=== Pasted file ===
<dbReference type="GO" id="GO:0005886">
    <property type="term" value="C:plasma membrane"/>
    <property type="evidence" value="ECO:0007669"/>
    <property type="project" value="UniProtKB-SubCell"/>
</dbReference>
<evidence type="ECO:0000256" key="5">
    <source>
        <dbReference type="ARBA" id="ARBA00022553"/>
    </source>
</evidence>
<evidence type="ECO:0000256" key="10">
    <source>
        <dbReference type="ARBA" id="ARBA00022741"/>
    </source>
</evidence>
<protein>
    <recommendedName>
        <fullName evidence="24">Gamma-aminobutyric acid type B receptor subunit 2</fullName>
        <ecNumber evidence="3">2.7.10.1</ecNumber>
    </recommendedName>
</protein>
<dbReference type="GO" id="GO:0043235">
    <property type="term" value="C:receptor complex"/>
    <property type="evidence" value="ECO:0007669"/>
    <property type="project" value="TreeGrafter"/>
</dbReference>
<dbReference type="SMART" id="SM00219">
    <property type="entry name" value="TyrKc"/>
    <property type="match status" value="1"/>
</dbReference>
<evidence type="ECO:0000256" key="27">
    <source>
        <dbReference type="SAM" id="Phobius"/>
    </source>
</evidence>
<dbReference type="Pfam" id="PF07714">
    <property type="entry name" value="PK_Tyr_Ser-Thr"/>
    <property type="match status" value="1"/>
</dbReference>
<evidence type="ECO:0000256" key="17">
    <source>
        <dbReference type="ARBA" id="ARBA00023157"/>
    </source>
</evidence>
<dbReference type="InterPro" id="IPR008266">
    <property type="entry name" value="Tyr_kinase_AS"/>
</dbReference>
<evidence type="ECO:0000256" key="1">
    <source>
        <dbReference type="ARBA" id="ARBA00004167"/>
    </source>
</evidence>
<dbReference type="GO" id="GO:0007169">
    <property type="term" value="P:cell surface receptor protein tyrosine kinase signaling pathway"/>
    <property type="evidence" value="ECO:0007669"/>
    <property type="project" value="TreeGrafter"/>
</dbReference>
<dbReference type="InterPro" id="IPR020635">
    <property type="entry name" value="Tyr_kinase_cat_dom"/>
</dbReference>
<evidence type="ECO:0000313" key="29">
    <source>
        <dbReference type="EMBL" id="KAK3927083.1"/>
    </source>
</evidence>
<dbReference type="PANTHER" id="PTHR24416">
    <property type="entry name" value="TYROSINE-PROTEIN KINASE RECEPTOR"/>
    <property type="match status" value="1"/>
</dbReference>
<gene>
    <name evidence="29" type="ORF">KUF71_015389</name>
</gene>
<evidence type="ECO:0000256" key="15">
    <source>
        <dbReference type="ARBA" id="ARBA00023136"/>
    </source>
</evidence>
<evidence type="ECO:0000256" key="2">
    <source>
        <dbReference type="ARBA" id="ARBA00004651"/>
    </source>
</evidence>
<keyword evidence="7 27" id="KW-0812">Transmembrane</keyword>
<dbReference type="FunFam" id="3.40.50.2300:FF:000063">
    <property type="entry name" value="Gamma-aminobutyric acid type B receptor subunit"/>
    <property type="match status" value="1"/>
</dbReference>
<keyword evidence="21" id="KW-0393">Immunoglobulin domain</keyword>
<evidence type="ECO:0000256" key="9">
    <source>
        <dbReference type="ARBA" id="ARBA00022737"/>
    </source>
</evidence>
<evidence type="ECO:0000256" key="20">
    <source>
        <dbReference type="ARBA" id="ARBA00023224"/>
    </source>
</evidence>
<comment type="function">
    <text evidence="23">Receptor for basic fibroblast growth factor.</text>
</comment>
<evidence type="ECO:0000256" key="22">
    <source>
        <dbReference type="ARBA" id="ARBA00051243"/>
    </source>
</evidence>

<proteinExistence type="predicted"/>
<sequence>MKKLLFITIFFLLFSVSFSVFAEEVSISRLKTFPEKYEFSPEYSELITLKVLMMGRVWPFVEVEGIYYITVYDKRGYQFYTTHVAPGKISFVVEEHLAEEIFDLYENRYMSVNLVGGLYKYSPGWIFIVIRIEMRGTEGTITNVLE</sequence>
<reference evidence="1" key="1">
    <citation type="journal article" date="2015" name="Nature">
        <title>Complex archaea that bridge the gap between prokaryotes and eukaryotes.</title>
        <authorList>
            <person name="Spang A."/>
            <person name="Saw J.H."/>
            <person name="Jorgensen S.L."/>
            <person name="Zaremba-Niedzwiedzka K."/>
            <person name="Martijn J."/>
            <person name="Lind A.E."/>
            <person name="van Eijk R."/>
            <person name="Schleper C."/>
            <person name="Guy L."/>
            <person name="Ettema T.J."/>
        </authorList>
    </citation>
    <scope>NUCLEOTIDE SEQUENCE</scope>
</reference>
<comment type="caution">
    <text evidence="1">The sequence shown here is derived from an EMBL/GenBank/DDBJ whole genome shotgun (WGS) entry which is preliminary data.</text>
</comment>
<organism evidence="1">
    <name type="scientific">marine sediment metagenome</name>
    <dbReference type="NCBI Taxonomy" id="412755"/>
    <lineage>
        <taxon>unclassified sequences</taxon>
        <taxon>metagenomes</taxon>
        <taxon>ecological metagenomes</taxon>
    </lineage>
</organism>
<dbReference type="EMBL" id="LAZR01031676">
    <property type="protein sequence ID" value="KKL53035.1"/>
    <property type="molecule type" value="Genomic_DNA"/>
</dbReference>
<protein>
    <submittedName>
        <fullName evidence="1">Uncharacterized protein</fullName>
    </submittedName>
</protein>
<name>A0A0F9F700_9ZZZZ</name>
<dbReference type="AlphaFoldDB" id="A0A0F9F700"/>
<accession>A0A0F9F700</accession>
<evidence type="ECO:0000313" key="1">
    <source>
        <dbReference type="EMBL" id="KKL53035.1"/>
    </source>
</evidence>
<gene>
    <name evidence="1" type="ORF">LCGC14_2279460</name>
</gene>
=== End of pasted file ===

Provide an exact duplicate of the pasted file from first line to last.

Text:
<dbReference type="GO" id="GO:0005886">
    <property type="term" value="C:plasma membrane"/>
    <property type="evidence" value="ECO:0007669"/>
    <property type="project" value="UniProtKB-SubCell"/>
</dbReference>
<evidence type="ECO:0000256" key="5">
    <source>
        <dbReference type="ARBA" id="ARBA00022553"/>
    </source>
</evidence>
<evidence type="ECO:0000256" key="10">
    <source>
        <dbReference type="ARBA" id="ARBA00022741"/>
    </source>
</evidence>
<protein>
    <recommendedName>
        <fullName evidence="24">Gamma-aminobutyric acid type B receptor subunit 2</fullName>
        <ecNumber evidence="3">2.7.10.1</ecNumber>
    </recommendedName>
</protein>
<dbReference type="GO" id="GO:0043235">
    <property type="term" value="C:receptor complex"/>
    <property type="evidence" value="ECO:0007669"/>
    <property type="project" value="TreeGrafter"/>
</dbReference>
<dbReference type="SMART" id="SM00219">
    <property type="entry name" value="TyrKc"/>
    <property type="match status" value="1"/>
</dbReference>
<evidence type="ECO:0000256" key="27">
    <source>
        <dbReference type="SAM" id="Phobius"/>
    </source>
</evidence>
<dbReference type="Pfam" id="PF07714">
    <property type="entry name" value="PK_Tyr_Ser-Thr"/>
    <property type="match status" value="1"/>
</dbReference>
<evidence type="ECO:0000256" key="17">
    <source>
        <dbReference type="ARBA" id="ARBA00023157"/>
    </source>
</evidence>
<dbReference type="InterPro" id="IPR008266">
    <property type="entry name" value="Tyr_kinase_AS"/>
</dbReference>
<evidence type="ECO:0000256" key="1">
    <source>
        <dbReference type="ARBA" id="ARBA00004167"/>
    </source>
</evidence>
<dbReference type="GO" id="GO:0007169">
    <property type="term" value="P:cell surface receptor protein tyrosine kinase signaling pathway"/>
    <property type="evidence" value="ECO:0007669"/>
    <property type="project" value="TreeGrafter"/>
</dbReference>
<dbReference type="InterPro" id="IPR020635">
    <property type="entry name" value="Tyr_kinase_cat_dom"/>
</dbReference>
<evidence type="ECO:0000313" key="29">
    <source>
        <dbReference type="EMBL" id="KAK3927083.1"/>
    </source>
</evidence>
<dbReference type="PANTHER" id="PTHR24416">
    <property type="entry name" value="TYROSINE-PROTEIN KINASE RECEPTOR"/>
    <property type="match status" value="1"/>
</dbReference>
<gene>
    <name evidence="29" type="ORF">KUF71_015389</name>
</gene>
<evidence type="ECO:0000256" key="15">
    <source>
        <dbReference type="ARBA" id="ARBA00023136"/>
    </source>
</evidence>
<evidence type="ECO:0000256" key="2">
    <source>
        <dbReference type="ARBA" id="ARBA00004651"/>
    </source>
</evidence>
<keyword evidence="7 27" id="KW-0812">Transmembrane</keyword>
<dbReference type="FunFam" id="3.40.50.2300:FF:000063">
    <property type="entry name" value="Gamma-aminobutyric acid type B receptor subunit"/>
    <property type="match status" value="1"/>
</dbReference>
<keyword evidence="21" id="KW-0393">Immunoglobulin domain</keyword>
<evidence type="ECO:0000256" key="9">
    <source>
        <dbReference type="ARBA" id="ARBA00022737"/>
    </source>
</evidence>
<evidence type="ECO:0000256" key="20">
    <source>
        <dbReference type="ARBA" id="ARBA00023224"/>
    </source>
</evidence>
<comment type="function">
    <text evidence="23">Receptor for basic fibroblast growth factor.</text>
</comment>
<evidence type="ECO:0000256" key="22">
    <source>
        <dbReference type="ARBA" id="ARBA00051243"/>
    </source>
</evidence>

<proteinExistence type="predicted"/>
<sequence>MKKLLFITIFFLLFSVSFSVFAEEVSISRLKTFPEKYEFSPEYSELITLKVLMMGRVWPFVEVEGIYYITVYDKRGYQFYTTHVAPGKISFVVEEHLAEEIFDLYENRYMSVNLVGGLYKYSPGWIFIVIRIEMRGTEGTITNVLE</sequence>
<reference evidence="1" key="1">
    <citation type="journal article" date="2015" name="Nature">
        <title>Complex archaea that bridge the gap between prokaryotes and eukaryotes.</title>
        <authorList>
            <person name="Spang A."/>
            <person name="Saw J.H."/>
            <person name="Jorgensen S.L."/>
            <person name="Zaremba-Niedzwiedzka K."/>
            <person name="Martijn J."/>
            <person name="Lind A.E."/>
            <person name="van Eijk R."/>
            <person name="Schleper C."/>
            <person name="Guy L."/>
            <person name="Ettema T.J."/>
        </authorList>
    </citation>
    <scope>NUCLEOTIDE SEQUENCE</scope>
</reference>
<comment type="caution">
    <text evidence="1">The sequence shown here is derived from an EMBL/GenBank/DDBJ whole genome shotgun (WGS) entry which is preliminary data.</text>
</comment>
<organism evidence="1">
    <name type="scientific">marine sediment metagenome</name>
    <dbReference type="NCBI Taxonomy" id="412755"/>
    <lineage>
        <taxon>unclassified sequences</taxon>
        <taxon>metagenomes</taxon>
        <taxon>ecological metagenomes</taxon>
    </lineage>
</organism>
<dbReference type="EMBL" id="LAZR01031676">
    <property type="protein sequence ID" value="KKL53035.1"/>
    <property type="molecule type" value="Genomic_DNA"/>
</dbReference>
<protein>
    <submittedName>
        <fullName evidence="1">Uncharacterized protein</fullName>
    </submittedName>
</protein>
<name>A0A0F9F700_9ZZZZ</name>
<dbReference type="AlphaFoldDB" id="A0A0F9F700"/>
<accession>A0A0F9F700</accession>
<evidence type="ECO:0000313" key="1">
    <source>
        <dbReference type="EMBL" id="KKL53035.1"/>
    </source>
</evidence>
<gene>
    <name evidence="1" type="ORF">LCGC14_2279460</name>
</gene>